How We Started

New Year, new habits; sharing our story. We are introducing a blog series with our clients. It’s a closer look at the brand you love through the thoughts of our designer, Dayanne Danier. We hope you enjoy our new initiative.

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I thought it best to start with a phrase many have heard before “In the beginning…”

Bien Abyé was an apparel collection made in the United States, NYC garment district. A specialty sportswear line in a kaleidoscope of colors that reflected my Caribbean background. Bien Abyé (means “well dressed”) is a Creole term used often to describe one’s appearance. After my lawyer told me I couldn’t use my full name for the brand, I decided to use the phrase because it was a term I often heard from my dad when I was growing up. Before leaving the house, I had to be “Bien Abyé”.



In 2011, while creating the womenswear collection, I embarked on a new endeavor. I started looking for manufacturers so that Bien Abyé apparel could be “Made in Haiti”. While showing people samples of the collection, every person I met said “what you are looking for is impossible. That level of craftsmanship is not here in Haití.” It became an impossible task with a broken record. Until in 2015 things took a turn for the better.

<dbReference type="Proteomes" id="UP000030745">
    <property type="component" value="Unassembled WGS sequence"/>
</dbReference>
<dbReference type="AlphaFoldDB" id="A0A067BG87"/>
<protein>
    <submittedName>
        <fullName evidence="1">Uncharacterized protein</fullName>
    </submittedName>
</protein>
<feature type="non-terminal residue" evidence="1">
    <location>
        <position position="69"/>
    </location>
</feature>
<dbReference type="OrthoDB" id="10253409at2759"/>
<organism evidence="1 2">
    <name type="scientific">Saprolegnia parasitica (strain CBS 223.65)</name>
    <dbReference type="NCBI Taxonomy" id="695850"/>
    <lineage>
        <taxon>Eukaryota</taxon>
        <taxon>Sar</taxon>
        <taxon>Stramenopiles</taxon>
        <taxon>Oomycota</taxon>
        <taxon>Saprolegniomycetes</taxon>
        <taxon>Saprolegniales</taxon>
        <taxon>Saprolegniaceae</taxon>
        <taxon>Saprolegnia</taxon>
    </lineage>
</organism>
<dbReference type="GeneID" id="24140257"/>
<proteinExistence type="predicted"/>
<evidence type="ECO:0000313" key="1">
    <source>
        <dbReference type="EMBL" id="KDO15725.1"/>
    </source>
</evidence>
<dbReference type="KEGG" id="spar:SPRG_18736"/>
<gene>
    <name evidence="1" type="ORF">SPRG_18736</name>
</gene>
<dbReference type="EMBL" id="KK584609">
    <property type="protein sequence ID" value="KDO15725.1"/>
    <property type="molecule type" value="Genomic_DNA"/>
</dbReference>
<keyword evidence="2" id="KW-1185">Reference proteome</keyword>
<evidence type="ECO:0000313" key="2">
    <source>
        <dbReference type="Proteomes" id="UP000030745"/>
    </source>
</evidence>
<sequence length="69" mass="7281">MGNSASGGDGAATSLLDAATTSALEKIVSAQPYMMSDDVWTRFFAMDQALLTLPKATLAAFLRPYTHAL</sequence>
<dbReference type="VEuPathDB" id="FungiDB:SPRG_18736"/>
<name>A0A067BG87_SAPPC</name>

It was at the gift/accessories trade show NYNOW at the Javits Center, I was introduced to Nathalie Trancrede who was the executive director for Artisan Business Network. Immediately, Nathalie was excited to be connected and she said “what you are looking for is possible and let’s talk about you training a group of artisans in Haiti”. My experience designing for major American brands coupled with being able to speak the local language made me the perfect candidate for what she was looking for: a textile specialist who could train a sewing coop in Haiti.

Next thing I knew, we were making plans for me to spend the summer in the island. Traveling to an area of Haiti I had never been to seemed like a dare at the time. What I didn’t know was that I would be meeting future employees of Bien Abyé.

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40 artisans specializing in embroidery. Some old enough to be my mom, some young enough to be my sisters; a month-long program of pattern drafting and construction techniques intrigued me to stay connected to this woman run and women only coop. (Magic of Their Hands)



“Every time we came to a challenge, rather than giving the answer, I questioned what they would do. Their problem solving showed how self-sufficient they were. So, my mind started racing on what I could design that they could create for Bien Abyé.” Years later, this group grew to become the makers of our headbands.

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